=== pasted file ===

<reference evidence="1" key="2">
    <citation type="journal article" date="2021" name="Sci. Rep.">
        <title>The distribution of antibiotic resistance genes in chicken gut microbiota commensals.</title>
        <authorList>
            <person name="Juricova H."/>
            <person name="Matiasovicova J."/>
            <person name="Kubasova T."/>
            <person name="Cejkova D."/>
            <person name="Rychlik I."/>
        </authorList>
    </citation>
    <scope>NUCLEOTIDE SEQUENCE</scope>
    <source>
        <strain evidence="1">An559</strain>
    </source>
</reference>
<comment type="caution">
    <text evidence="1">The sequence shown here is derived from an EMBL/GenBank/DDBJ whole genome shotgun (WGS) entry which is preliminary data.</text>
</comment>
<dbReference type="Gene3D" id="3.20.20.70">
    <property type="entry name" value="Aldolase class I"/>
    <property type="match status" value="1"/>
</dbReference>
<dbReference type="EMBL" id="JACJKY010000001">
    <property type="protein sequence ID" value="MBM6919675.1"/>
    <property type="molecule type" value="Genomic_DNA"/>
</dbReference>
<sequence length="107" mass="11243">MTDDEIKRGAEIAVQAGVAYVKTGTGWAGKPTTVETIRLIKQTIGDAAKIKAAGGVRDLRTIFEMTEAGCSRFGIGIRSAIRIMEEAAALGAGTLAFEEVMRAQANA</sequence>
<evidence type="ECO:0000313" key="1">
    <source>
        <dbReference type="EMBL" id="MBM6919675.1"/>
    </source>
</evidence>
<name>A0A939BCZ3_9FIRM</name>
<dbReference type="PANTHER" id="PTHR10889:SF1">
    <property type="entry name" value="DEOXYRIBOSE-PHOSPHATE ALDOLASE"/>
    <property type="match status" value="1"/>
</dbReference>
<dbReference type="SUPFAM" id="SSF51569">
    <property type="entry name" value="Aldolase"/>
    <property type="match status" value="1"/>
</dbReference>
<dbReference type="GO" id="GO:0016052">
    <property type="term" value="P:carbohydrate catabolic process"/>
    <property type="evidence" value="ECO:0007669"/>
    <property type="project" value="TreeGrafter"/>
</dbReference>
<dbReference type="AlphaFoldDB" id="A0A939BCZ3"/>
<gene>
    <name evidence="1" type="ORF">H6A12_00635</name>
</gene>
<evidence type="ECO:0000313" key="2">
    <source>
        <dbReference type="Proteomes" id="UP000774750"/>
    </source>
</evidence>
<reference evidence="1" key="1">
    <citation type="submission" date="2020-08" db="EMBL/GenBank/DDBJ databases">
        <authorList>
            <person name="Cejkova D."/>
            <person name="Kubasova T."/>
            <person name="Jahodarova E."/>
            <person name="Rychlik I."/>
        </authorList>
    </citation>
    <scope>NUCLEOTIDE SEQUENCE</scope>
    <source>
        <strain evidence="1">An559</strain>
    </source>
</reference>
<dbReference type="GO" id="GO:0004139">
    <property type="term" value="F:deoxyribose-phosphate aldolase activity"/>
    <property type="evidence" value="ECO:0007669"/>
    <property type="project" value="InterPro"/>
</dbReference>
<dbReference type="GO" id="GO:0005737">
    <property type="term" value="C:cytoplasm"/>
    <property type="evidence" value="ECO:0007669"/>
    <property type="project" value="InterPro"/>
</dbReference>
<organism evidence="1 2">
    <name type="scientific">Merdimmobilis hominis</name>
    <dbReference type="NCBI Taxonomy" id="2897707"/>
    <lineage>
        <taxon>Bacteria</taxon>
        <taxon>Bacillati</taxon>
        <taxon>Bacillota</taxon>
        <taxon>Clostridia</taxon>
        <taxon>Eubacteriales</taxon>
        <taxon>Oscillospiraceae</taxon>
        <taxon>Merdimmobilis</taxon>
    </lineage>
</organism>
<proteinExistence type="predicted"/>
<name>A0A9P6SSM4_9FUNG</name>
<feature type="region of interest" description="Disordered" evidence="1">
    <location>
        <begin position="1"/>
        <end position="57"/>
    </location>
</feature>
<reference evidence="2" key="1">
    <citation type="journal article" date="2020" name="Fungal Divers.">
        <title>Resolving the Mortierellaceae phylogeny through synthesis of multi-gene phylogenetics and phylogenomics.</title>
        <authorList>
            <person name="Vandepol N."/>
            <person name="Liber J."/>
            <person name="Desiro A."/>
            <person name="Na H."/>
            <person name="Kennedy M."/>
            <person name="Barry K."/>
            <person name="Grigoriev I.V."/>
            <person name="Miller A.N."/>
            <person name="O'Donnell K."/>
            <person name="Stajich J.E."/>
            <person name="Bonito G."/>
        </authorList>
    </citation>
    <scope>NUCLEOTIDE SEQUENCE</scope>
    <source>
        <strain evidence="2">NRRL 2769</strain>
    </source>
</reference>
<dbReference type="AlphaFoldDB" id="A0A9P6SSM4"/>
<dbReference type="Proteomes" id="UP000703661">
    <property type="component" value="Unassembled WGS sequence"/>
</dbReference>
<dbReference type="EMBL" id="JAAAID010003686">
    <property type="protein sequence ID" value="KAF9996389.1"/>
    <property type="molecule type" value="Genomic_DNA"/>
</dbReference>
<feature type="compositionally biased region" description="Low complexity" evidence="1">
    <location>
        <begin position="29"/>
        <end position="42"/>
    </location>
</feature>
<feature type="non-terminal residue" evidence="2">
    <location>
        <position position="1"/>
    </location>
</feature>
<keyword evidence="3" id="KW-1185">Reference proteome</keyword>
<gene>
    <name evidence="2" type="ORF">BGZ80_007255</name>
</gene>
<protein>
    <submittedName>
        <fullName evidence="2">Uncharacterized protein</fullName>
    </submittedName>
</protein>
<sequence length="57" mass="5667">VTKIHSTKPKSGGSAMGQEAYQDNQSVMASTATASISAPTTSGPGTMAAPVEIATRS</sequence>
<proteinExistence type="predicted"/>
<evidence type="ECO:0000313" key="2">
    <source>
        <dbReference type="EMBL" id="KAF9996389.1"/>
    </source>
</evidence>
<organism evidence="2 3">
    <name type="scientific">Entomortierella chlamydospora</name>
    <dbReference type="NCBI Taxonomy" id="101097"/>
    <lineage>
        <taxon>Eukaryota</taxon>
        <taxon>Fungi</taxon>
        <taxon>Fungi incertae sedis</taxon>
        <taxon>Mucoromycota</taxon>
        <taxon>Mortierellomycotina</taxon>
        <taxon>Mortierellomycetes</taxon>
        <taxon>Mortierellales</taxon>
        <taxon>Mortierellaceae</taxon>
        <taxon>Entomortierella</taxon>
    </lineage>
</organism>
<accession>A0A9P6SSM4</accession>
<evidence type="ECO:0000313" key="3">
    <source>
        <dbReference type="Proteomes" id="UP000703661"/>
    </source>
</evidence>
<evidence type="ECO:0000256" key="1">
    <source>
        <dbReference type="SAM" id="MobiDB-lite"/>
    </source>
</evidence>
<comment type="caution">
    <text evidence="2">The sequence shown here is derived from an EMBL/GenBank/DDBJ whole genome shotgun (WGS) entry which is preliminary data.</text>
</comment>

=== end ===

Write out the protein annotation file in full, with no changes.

<reference evidence="1" key="2">
    <citation type="journal article" date="2021" name="Sci. Rep.">
        <title>The distribution of antibiotic resistance genes in chicken gut microbiota commensals.</title>
        <authorList>
            <person name="Juricova H."/>
            <person name="Matiasovicova J."/>
            <person name="Kubasova T."/>
            <person name="Cejkova D."/>
            <person name="Rychlik I."/>
        </authorList>
    </citation>
    <scope>NUCLEOTIDE SEQUENCE</scope>
    <source>
        <strain evidence="1">An559</strain>
    </source>
</reference>
<comment type="caution">
    <text evidence="1">The sequence shown here is derived from an EMBL/GenBank/DDBJ whole genome shotgun (WGS) entry which is preliminary data.</text>
</comment>
<dbReference type="Gene3D" id="3.20.20.70">
    <property type="entry name" value="Aldolase class I"/>
    <property type="match status" value="1"/>
</dbReference>
<dbReference type="EMBL" id="JACJKY010000001">
    <property type="protein sequence ID" value="MBM6919675.1"/>
    <property type="molecule type" value="Genomic_DNA"/>
</dbReference>
<sequence length="107" mass="11243">MTDDEIKRGAEIAVQAGVAYVKTGTGWAGKPTTVETIRLIKQTIGDAAKIKAAGGVRDLRTIFEMTEAGCSRFGIGIRSAIRIMEEAAALGAGTLAFEEVMRAQANA</sequence>
<evidence type="ECO:0000313" key="1">
    <source>
        <dbReference type="EMBL" id="MBM6919675.1"/>
    </source>
</evidence>
<name>A0A939BCZ3_9FIRM</name>
<dbReference type="PANTHER" id="PTHR10889:SF1">
    <property type="entry name" value="DEOXYRIBOSE-PHOSPHATE ALDOLASE"/>
    <property type="match status" value="1"/>
</dbReference>
<dbReference type="SUPFAM" id="SSF51569">
    <property type="entry name" value="Aldolase"/>
    <property type="match status" value="1"/>
</dbReference>
<dbReference type="GO" id="GO:0016052">
    <property type="term" value="P:carbohydrate catabolic process"/>
    <property type="evidence" value="ECO:0007669"/>
    <property type="project" value="TreeGrafter"/>
</dbReference>
<dbReference type="AlphaFoldDB" id="A0A939BCZ3"/>
<gene>
    <name evidence="1" type="ORF">H6A12_00635</name>
</gene>
<evidence type="ECO:0000313" key="2">
    <source>
        <dbReference type="Proteomes" id="UP000774750"/>
    </source>
</evidence>
<reference evidence="1" key="1">
    <citation type="submission" date="2020-08" db="EMBL/GenBank/DDBJ databases">
        <authorList>
            <person name="Cejkova D."/>
            <person name="Kubasova T."/>
            <person name="Jahodarova E."/>
            <person name="Rychlik I."/>
        </authorList>
    </citation>
    <scope>NUCLEOTIDE SEQUENCE</scope>
    <source>
        <strain evidence="1">An559</strain>
    </source>
</reference>
<dbReference type="GO" id="GO:0004139">
    <property type="term" value="F:deoxyribose-phosphate aldolase activity"/>
    <property type="evidence" value="ECO:0007669"/>
    <property type="project" value="InterPro"/>
</dbReference>
<dbReference type="GO" id="GO:0005737">
    <property type="term" value="C:cytoplasm"/>
    <property type="evidence" value="ECO:0007669"/>
    <property type="project" value="InterPro"/>
</dbReference>
<organism evidence="1 2">
    <name type="scientific">Merdimmobilis hominis</name>
    <dbReference type="NCBI Taxonomy" id="2897707"/>
    <lineage>
        <taxon>Bacteria</taxon>
        <taxon>Bacillati</taxon>
        <taxon>Bacillota</taxon>
        <taxon>Clostridia</taxon>
        <taxon>Eubacteriales</taxon>
        <taxon>Oscillospiraceae</taxon>
        <taxon>Merdimmobilis</taxon>
    </lineage>
</organism>
<proteinExistence type="predicted"/>
<name>A0A9P6SSM4_9FUNG</name>
<feature type="region of interest" description="Disordered" evidence="1">
    <location>
        <begin position="1"/>
        <end position="57"/>
    </location>
</feature>
<reference evidence="2" key="1">
    <citation type="journal article" date="2020" name="Fungal Divers.">
        <title>Resolving the Mortierellaceae phylogeny through synthesis of multi-gene phylogenetics and phylogenomics.</title>
        <authorList>
            <person name="Vandepol N."/>
            <person name="Liber J."/>
            <person name="Desiro A."/>
            <person name="Na H."/>
            <person name="Kennedy M."/>
            <person name="Barry K."/>
            <person name="Grigoriev I.V."/>
            <person name="Miller A.N."/>
            <person name="O'Donnell K."/>
            <person name="Stajich J.E."/>
            <person name="Bonito G."/>
        </authorList>
    </citation>
    <scope>NUCLEOTIDE SEQUENCE</scope>
    <source>
        <strain evidence="2">NRRL 2769</strain>
    </source>
</reference>
<dbReference type="AlphaFoldDB" id="A0A9P6SSM4"/>
<dbReference type="Proteomes" id="UP000703661">
    <property type="component" value="Unassembled WGS sequence"/>
</dbReference>
<dbReference type="EMBL" id="JAAAID010003686">
    <property type="protein sequence ID" value="KAF9996389.1"/>
    <property type="molecule type" value="Genomic_DNA"/>
</dbReference>
<feature type="compositionally biased region" description="Low complexity" evidence="1">
    <location>
        <begin position="29"/>
        <end position="42"/>
    </location>
</feature>
<feature type="non-terminal residue" evidence="2">
    <location>
        <position position="1"/>
    </location>
</feature>
<keyword evidence="3" id="KW-1185">Reference proteome</keyword>
<gene>
    <name evidence="2" type="ORF">BGZ80_007255</name>
</gene>
<protein>
    <submittedName>
        <fullName evidence="2">Uncharacterized protein</fullName>
    </submittedName>
</protein>
<sequence length="57" mass="5667">VTKIHSTKPKSGGSAMGQEAYQDNQSVMASTATASISAPTTSGPGTMAAPVEIATRS</sequence>
<proteinExistence type="predicted"/>
<evidence type="ECO:0000313" key="2">
    <source>
        <dbReference type="EMBL" id="KAF9996389.1"/>
    </source>
</evidence>
<organism evidence="2 3">
    <name type="scientific">Entomortierella chlamydospora</name>
    <dbReference type="NCBI Taxonomy" id="101097"/>
    <lineage>
        <taxon>Eukaryota</taxon>
        <taxon>Fungi</taxon>
        <taxon>Fungi incertae sedis</taxon>
        <taxon>Mucoromycota</taxon>
        <taxon>Mortierellomycotina</taxon>
        <taxon>Mortierellomycetes</taxon>
        <taxon>Mortierellales</taxon>
        <taxon>Mortierellaceae</taxon>
        <taxon>Entomortierella</taxon>
    </lineage>
</organism>
<accession>A0A9P6SSM4</accession>
<evidence type="ECO:0000313" key="3">
    <source>
        <dbReference type="Proteomes" id="UP000703661"/>
    </source>
</evidence>
<evidence type="ECO:0000256" key="1">
    <source>
        <dbReference type="SAM" id="MobiDB-lite"/>
    </source>
</evidence>
<comment type="caution">
    <text evidence="2">The sequence shown here is derived from an EMBL/GenBank/DDBJ whole genome shotgun (WGS) entry which is preliminary data.</text>
</comment>